By Clark Merrefield and Julie Shapiro
Underneath the fume-laden FDR Drive near Rutgers Slip, the city is planning two new pavilions where ping-pong, aerobics, tango and karate could become the norm.
The community-centric outdoor plazas would be added to the promenade that winds along Manhattan’s southeastern shoreline, amid the thump of vehicles speeding over expansion joints. On the current promenade, groups of Chinese and Hispanic men fish, young professionals jog and skateboarders practice their ollies. Most simply sit on the wood-and-metal benches and gaze at the Manhattan Bridge and Brooklyn’s northwestern shore.
Renderings by the city’s Economic Development Corporation show a similar promenade alongside the proposed pavilions, which are part of the East River Waterfront Access project. Community Board 3’s Waterfront Subcommittee overwhelmingly supports using the pavilions for dance, exercise and recreation, according to an E.D.C. report issued at a public meeting earlier this month.
“We need the waterfront for everyone in this community,” Winiford Schuchman, a local resident, said at the subcommittee’s April 8 meeting.
The definition of who exactly will be part of ‘the community’ in coming years needs to be considered, pointed out Laurel May Turbin, waterfront coordinator for CAAAV: Organizing Asian Communities.
“What’s happening is that the city is really leading the development that’s happening throughout the city, especially in the Lower East Side and Chinatown,” she noted.
This development is changing the demographics of these traditionally immigrant communities, and calls into question who will use the pavilions, Turbin said.
In June, E.D.C. will determine interest and, through a request for proposals, or R.F.P., solicit ideas for the pavilions that are designed for nonprofit, community use. Preference will be given to Lower East Side nonprofit groups. By summer or fall of next year, a bidder will be selected and by summer 2010 the completed pavilions will be open to the public.
The E.D.C. came to Community Board 1’s Waterfront Committee this week to give updates on two additional pavilions: the one near Maiden Lane and South St. and the one on Pier 15.
The 3,300-square-foot pavilion on Pier 15 will focus on maritime education, said Scott Barnholt, who is working on the pavilions for E.D.C. He expects the E.D.C. to release a request for expressions of interest, or R.F.E.I., this summer, which will be due in fall 2008. The E.D.C. prefers non-profits with experience providing maritime education programs. Barnholt hopes the programs in the pavilion will pay for the pavilion’s operation, but he does not expect the operators to have additional revenue to give the E.D.C. to support the esplanade as a whole.
“We hope [the maritime pavilion] will create a node of activity to attract people to the pier,” Barnholt said.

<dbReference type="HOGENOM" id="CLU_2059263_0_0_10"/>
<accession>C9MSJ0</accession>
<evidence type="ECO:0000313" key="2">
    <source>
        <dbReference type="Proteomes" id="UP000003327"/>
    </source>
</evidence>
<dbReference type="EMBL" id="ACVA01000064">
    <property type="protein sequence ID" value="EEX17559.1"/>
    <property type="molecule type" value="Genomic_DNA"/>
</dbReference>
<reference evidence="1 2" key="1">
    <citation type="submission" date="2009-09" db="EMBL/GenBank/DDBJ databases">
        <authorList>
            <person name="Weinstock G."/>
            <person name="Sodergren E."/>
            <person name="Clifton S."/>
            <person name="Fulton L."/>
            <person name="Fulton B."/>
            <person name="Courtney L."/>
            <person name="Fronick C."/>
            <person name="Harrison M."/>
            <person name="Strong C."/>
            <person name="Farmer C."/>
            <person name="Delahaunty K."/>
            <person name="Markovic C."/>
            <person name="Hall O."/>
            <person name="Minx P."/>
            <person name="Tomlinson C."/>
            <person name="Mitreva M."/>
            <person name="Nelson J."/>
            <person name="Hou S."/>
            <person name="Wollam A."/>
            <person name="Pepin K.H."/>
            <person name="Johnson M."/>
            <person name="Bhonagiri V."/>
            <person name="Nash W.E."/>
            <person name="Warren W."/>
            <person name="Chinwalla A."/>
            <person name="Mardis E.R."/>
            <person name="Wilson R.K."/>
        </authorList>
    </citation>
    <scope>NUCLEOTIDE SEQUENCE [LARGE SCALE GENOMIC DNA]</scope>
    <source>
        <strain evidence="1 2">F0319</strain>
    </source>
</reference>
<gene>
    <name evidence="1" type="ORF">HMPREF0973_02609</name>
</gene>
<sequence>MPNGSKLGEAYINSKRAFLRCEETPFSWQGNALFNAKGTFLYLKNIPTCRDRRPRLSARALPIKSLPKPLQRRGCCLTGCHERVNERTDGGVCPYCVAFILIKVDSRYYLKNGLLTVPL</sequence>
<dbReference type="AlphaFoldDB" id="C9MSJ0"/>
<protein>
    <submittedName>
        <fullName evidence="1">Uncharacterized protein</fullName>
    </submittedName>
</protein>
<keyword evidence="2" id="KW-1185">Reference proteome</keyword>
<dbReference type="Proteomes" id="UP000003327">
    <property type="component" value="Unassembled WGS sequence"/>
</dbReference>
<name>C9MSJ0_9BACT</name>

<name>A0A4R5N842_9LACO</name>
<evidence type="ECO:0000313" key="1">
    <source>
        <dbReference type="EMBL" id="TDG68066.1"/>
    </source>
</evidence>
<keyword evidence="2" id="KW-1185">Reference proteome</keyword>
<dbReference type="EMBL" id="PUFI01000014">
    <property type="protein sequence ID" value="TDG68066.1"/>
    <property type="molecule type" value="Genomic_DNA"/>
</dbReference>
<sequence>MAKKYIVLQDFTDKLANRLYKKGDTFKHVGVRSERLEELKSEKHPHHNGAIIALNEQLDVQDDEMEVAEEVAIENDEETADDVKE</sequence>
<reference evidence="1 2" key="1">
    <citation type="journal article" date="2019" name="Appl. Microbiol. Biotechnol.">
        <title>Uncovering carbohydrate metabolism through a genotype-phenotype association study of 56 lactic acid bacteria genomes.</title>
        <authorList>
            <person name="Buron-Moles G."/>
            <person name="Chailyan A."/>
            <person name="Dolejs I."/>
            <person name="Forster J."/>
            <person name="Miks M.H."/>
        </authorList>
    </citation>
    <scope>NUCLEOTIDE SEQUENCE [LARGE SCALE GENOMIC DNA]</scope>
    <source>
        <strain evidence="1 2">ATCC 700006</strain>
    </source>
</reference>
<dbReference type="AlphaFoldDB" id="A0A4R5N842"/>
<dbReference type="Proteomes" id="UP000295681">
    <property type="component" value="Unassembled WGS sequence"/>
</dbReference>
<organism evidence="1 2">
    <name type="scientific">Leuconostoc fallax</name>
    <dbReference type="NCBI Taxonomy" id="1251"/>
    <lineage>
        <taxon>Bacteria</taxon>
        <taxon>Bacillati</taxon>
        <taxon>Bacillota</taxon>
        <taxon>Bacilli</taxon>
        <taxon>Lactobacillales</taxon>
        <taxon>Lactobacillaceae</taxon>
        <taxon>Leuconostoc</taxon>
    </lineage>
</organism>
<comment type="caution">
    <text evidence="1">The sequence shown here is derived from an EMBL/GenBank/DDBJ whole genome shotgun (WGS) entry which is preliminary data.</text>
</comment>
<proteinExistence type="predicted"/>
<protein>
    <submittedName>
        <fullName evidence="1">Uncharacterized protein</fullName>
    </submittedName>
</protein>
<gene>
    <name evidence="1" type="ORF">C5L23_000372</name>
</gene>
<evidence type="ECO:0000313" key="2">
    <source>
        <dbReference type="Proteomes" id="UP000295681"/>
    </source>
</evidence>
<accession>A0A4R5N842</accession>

If the E.D.C. wants to see more detailed plans, they may issue an R.F.P. for the pavilion in spring 2009 that would be due that summer. Then they would select an operator by fall 2009, close the following spring and allow the operator to start construction in the summer of 2010. Barnholt expects the maritime education center to begin operating by late 2010 or early 2011.
Leaders of the South Street Seaport Museum have repeatedly said they have a historic right to the pier and expect to operate the educational programs there, but it looks like they will have to submit the R.F.E.I. along with any other interested operators. Barnholt would not name any specific nonprofits with which he had discussed the pavilion.
The design for Pier 15 has been the most controversial element of the East River Waterfront plan at C.B. 1. The redesign of Pier 15 is still under review by the Arts Commission, Barnholt said.
The E.D.C. will also release an R.F.P. for the 5,600-square-foot pavilion just to the south of the intersection of Maiden Lane and South St. Barnholt expects a commercial tenant to operate that pavilion and pay rent to the E.D.C., money that would support the rest of the waterfront.
Some examples of uses the E.D.C. would consider include a dance studio, a restaurant, a performance space, a gallery and a specialty retail shop. In response to a board member’s question, Barnholt said he would not consider a cell phone store, no matter how much revenue it could bring the park.
The E.D.C. will release the R.F.P. for the Maiden Lane pavilion this summer and select an operator by next spring. Barnholt hopes the operator could begin fitting out the pavilion in spring 2010 and open it that summer.
There are seven pavilions in the East River Waterfront project, with staggered R.F.P.s and opening dates, Barnholt said.
At an earlier, Jan. 15 C.B. 3 meeting, some residents said they were worried the pavilions would be used as office space. E.D.C. officials refuted this concern.
“[The pavilions] will never be an office for any agency,” the agency’s Nicole Dooskin said at the April 8 C.B. 3 meeting. “This is not meant to be a not-for-profit’s office.”
In addition to recreation, residents have asked that the pavilions be used for education and general social interaction.
“Various uses were proposed, including miniature golf, a bike rental space, a food court, a skating rink and space available for functions, such as weddings and parties,” E.D.C.’s report said.
But some are skeptical that the city will follow through on its promise to keep the pavilions open to the community.
“The devil is in the details,” said Laine Romero-Alston, who works with a coalition of community groups called O.U.R. Waterfront. “The renderings are nice and pretty and beautiful, but what’s going to happen, what’s going to go in there, is what’s to be seen.”